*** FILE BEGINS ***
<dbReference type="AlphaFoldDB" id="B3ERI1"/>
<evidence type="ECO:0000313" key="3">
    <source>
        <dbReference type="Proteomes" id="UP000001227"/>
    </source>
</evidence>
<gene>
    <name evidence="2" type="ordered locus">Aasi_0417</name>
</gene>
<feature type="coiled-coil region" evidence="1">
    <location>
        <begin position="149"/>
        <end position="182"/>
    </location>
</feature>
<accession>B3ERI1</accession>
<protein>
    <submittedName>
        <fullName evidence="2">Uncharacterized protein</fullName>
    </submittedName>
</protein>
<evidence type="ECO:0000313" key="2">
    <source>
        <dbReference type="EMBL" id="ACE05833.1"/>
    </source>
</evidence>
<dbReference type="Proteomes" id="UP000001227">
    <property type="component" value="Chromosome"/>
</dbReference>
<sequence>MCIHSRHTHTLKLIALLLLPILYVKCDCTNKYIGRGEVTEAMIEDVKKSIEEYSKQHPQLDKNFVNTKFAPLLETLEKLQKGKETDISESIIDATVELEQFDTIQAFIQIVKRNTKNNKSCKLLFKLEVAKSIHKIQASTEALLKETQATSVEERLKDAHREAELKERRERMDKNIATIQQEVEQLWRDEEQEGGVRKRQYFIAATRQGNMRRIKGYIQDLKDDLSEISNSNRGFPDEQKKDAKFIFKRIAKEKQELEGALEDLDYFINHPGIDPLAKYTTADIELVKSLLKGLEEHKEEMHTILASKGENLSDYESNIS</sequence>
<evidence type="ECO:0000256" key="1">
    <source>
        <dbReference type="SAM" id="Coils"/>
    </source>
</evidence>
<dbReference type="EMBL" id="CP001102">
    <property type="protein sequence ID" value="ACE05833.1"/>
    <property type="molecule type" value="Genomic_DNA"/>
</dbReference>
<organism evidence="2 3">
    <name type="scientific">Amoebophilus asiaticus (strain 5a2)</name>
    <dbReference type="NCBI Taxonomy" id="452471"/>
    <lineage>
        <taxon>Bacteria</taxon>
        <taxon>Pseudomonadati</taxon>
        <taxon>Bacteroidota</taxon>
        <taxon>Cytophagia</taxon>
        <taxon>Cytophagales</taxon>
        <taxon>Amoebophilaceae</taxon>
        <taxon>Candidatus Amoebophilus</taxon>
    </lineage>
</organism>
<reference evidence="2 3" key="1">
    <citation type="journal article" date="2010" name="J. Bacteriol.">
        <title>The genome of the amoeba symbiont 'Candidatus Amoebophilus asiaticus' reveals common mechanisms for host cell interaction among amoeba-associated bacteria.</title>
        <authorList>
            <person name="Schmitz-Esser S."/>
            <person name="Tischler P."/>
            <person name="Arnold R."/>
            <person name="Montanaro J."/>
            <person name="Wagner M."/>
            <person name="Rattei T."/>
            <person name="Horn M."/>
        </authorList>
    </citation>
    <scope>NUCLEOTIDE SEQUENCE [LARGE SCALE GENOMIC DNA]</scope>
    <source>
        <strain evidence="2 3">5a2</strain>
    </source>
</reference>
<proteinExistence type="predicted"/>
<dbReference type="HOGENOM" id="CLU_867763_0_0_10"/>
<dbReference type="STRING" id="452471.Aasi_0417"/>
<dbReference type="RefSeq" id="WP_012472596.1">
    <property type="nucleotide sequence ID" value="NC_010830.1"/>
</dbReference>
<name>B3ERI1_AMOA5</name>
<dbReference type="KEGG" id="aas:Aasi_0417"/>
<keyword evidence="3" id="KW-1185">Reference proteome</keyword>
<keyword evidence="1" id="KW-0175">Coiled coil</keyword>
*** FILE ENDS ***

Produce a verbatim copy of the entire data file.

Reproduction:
<dbReference type="AlphaFoldDB" id="B3ERI1"/>
<evidence type="ECO:0000313" key="3">
    <source>
        <dbReference type="Proteomes" id="UP000001227"/>
    </source>
</evidence>
<gene>
    <name evidence="2" type="ordered locus">Aasi_0417</name>
</gene>
<feature type="coiled-coil region" evidence="1">
    <location>
        <begin position="149"/>
        <end position="182"/>
    </location>
</feature>
<accession>B3ERI1</accession>
<protein>
    <submittedName>
        <fullName evidence="2">Uncharacterized protein</fullName>
    </submittedName>
</protein>
<evidence type="ECO:0000313" key="2">
    <source>
        <dbReference type="EMBL" id="ACE05833.1"/>
    </source>
</evidence>
<dbReference type="Proteomes" id="UP000001227">
    <property type="component" value="Chromosome"/>
</dbReference>
<sequence>MCIHSRHTHTLKLIALLLLPILYVKCDCTNKYIGRGEVTEAMIEDVKKSIEEYSKQHPQLDKNFVNTKFAPLLETLEKLQKGKETDISESIIDATVELEQFDTIQAFIQIVKRNTKNNKSCKLLFKLEVAKSIHKIQASTEALLKETQATSVEERLKDAHREAELKERRERMDKNIATIQQEVEQLWRDEEQEGGVRKRQYFIAATRQGNMRRIKGYIQDLKDDLSEISNSNRGFPDEQKKDAKFIFKRIAKEKQELEGALEDLDYFINHPGIDPLAKYTTADIELVKSLLKGLEEHKEEMHTILASKGENLSDYESNIS</sequence>
<evidence type="ECO:0000256" key="1">
    <source>
        <dbReference type="SAM" id="Coils"/>
    </source>
</evidence>
<dbReference type="EMBL" id="CP001102">
    <property type="protein sequence ID" value="ACE05833.1"/>
    <property type="molecule type" value="Genomic_DNA"/>
</dbReference>
<organism evidence="2 3">
    <name type="scientific">Amoebophilus asiaticus (strain 5a2)</name>
    <dbReference type="NCBI Taxonomy" id="452471"/>
    <lineage>
        <taxon>Bacteria</taxon>
        <taxon>Pseudomonadati</taxon>
        <taxon>Bacteroidota</taxon>
        <taxon>Cytophagia</taxon>
        <taxon>Cytophagales</taxon>
        <taxon>Amoebophilaceae</taxon>
        <taxon>Candidatus Amoebophilus</taxon>
    </lineage>
</organism>
<reference evidence="2 3" key="1">
    <citation type="journal article" date="2010" name="J. Bacteriol.">
        <title>The genome of the amoeba symbiont 'Candidatus Amoebophilus asiaticus' reveals common mechanisms for host cell interaction among amoeba-associated bacteria.</title>
        <authorList>
            <person name="Schmitz-Esser S."/>
            <person name="Tischler P."/>
            <person name="Arnold R."/>
            <person name="Montanaro J."/>
            <person name="Wagner M."/>
            <person name="Rattei T."/>
            <person name="Horn M."/>
        </authorList>
    </citation>
    <scope>NUCLEOTIDE SEQUENCE [LARGE SCALE GENOMIC DNA]</scope>
    <source>
        <strain evidence="2 3">5a2</strain>
    </source>
</reference>
<proteinExistence type="predicted"/>
<dbReference type="HOGENOM" id="CLU_867763_0_0_10"/>
<dbReference type="STRING" id="452471.Aasi_0417"/>
<dbReference type="RefSeq" id="WP_012472596.1">
    <property type="nucleotide sequence ID" value="NC_010830.1"/>
</dbReference>
<name>B3ERI1_AMOA5</name>
<dbReference type="KEGG" id="aas:Aasi_0417"/>
<keyword evidence="3" id="KW-1185">Reference proteome</keyword>
<keyword evidence="1" id="KW-0175">Coiled coil</keyword>